Risk factors of acute otitis media among infants in a tertiary care hospital in Rawalpindi: a descriptive cross-sectional study


  • Tayyab Mumtaz Khan Rawalpindi Medical University, Rawalpindi, Pakistan
  • Jehanzeb Akram Punjab Rangers Teaching Hospital, Lahore, Pakistan
  • Fahad Muneer Punjab Rangers Teaching Hospital, Lahore, Pakistan
  • Daniyal Ilyas Punjab Rangers Teaching Hospital, Lahore, Pakistan
  • Hafiz Muhammad Ahmed Punjab Rangers Teaching Hospital, Lahore, Pakistan
  • Asghar Khan Punjab Rangers Teaching Hospital, Lahore, Pakistan
  • Muhammad Ahsan Naeem Rahbar Medical and Dental College, Lahore, Pakistan
  • Umair Hafeez Rahbar Medical and Dental College, Lahore, Pakistan
  • Fareena Nawab Rahbar Medical and Dental College, Lahore, Pakistan
  • Muhammad Waleed Nasir Punjab Rangers Teaching Hospital, Lahore, Pakistan




AOM, Risk factors, Infant, Tertiary care, Hospital, Rawalpindi, Descriptive, Cross-sectional


Background: Acute otitis media (AOM) is the second most common disease of childhood. Many factors play role in the causation of AOM. However, the research-based data on risk factors for AOM in infants is still inadequate. Objective were this study aimed to determine the risk factors for AOM in infants with AOM.

Methods: This descriptive cross-sectional study was conducted among 189 infant patients with AOM in the otorhinolaryngology outpatient department of allied hospital of Rawalpindi medical university, Rawalpindi. Established inclusion and exclusion criteria and non-probability convenience sampling technique were utilized for the selection of patients. After taking informed consent, data were collected through a self-adapted questionnaire. Descriptive analysis was accomplished through SPSS version 25.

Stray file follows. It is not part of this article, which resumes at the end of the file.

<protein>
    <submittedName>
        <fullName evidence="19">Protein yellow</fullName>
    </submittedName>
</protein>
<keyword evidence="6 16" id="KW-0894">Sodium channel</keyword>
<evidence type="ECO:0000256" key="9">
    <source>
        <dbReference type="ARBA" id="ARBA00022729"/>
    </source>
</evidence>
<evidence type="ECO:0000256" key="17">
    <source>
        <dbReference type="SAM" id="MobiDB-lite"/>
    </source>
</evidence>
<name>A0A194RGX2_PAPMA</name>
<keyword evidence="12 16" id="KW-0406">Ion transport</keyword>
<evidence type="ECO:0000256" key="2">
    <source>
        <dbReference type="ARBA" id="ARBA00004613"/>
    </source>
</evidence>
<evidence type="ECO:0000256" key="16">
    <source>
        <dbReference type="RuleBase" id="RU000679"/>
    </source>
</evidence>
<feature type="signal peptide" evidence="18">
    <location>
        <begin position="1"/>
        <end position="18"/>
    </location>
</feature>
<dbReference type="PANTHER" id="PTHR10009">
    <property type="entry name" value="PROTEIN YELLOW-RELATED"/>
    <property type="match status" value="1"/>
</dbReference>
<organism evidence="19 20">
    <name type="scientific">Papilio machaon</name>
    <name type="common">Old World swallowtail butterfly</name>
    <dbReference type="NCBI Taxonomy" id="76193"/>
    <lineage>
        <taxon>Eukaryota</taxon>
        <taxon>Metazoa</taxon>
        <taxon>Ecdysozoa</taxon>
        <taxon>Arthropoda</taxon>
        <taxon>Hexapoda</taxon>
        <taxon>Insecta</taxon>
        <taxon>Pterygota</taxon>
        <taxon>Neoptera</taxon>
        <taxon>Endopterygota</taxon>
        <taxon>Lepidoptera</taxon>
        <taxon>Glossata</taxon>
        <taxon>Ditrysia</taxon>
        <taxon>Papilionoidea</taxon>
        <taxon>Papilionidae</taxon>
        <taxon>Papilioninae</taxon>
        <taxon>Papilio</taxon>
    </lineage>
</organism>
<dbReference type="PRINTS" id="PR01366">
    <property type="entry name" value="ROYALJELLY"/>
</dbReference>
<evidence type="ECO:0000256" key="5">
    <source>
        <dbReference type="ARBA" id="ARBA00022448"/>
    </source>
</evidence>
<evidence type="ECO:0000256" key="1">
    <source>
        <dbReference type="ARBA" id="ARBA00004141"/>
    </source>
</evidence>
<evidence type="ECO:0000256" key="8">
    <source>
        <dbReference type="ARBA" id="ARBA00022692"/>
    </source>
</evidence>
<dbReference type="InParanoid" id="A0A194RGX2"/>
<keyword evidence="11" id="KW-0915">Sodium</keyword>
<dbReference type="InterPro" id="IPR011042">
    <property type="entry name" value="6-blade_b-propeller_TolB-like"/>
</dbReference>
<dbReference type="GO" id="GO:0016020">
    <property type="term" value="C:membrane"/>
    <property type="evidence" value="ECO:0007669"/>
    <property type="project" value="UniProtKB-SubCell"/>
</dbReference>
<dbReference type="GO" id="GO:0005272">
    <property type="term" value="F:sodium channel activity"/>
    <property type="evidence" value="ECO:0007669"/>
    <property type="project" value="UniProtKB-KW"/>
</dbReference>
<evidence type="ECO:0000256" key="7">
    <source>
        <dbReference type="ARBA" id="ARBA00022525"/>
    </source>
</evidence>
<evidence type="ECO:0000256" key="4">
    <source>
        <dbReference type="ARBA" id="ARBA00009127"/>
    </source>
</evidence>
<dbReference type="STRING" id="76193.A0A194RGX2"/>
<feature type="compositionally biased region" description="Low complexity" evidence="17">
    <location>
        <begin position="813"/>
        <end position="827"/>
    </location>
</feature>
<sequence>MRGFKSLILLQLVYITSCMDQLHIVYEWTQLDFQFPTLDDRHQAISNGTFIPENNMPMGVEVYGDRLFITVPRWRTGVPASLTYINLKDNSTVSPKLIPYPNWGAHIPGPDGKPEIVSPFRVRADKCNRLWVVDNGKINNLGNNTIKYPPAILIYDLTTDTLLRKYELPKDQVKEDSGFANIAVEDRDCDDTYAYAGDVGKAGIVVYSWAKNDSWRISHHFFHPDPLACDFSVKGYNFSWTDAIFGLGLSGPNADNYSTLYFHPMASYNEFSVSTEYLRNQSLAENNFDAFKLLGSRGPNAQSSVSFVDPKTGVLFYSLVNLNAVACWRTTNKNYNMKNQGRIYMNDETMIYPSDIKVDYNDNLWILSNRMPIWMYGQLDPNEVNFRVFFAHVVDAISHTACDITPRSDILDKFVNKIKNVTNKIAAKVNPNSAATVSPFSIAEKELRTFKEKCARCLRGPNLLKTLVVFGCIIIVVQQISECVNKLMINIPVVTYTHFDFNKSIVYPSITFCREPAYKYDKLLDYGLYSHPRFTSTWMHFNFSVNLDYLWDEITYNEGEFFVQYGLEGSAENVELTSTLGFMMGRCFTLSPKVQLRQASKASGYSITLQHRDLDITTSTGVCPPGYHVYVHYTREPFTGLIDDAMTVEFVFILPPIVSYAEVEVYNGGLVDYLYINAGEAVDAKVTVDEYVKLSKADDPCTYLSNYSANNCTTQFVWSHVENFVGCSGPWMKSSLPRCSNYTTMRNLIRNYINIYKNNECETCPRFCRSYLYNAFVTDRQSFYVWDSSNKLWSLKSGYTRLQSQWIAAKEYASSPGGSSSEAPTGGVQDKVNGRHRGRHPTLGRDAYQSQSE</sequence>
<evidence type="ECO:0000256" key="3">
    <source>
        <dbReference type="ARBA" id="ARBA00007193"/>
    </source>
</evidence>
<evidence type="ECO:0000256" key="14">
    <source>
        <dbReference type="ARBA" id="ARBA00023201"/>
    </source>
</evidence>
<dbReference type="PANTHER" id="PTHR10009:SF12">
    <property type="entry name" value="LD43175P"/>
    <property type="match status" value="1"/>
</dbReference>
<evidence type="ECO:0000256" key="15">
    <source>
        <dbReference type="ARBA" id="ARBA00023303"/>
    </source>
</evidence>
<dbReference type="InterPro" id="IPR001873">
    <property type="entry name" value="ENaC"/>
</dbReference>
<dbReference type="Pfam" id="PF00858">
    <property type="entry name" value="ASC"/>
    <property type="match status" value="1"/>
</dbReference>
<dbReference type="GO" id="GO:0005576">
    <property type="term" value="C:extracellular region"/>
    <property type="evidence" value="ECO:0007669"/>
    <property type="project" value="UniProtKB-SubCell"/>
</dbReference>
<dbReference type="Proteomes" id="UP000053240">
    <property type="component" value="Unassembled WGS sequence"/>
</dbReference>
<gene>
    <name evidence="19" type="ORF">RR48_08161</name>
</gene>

Results: AOM was more common among patients who had, an age group with a range of 9-12 months (41.28%), male gender (55.02%), lower birth order (49.73%), mothers with illiterate educational status (53.96%), mothers with the job (57.14%), lower socioeconomic status (59.25%), used bottle-feeding (46.56%), supine position during feeding (61.37%), used a pacifier (67.73%), poor feeding hygiene (58.21%), unvaccinated pneumococcal status (57.15%), and large family (63.50%). In the case of family ear infection and passive smoking, AOM incidence was more frequent among infants whose family had no history of ear infection (69.85%) and no smoking exposure (53.44%).

Conclusions: In short, the age group with a range of 9-12 months, male gender, low birth order, illiterate mothers, mothers with the job, lower socioeconomic status, bottle-feeding, supine feeding position, pacifier use, poor feeding hygiene, unvaccinated pneumococcal status, and large family size, all raise the risk of AOM incidence in infants.


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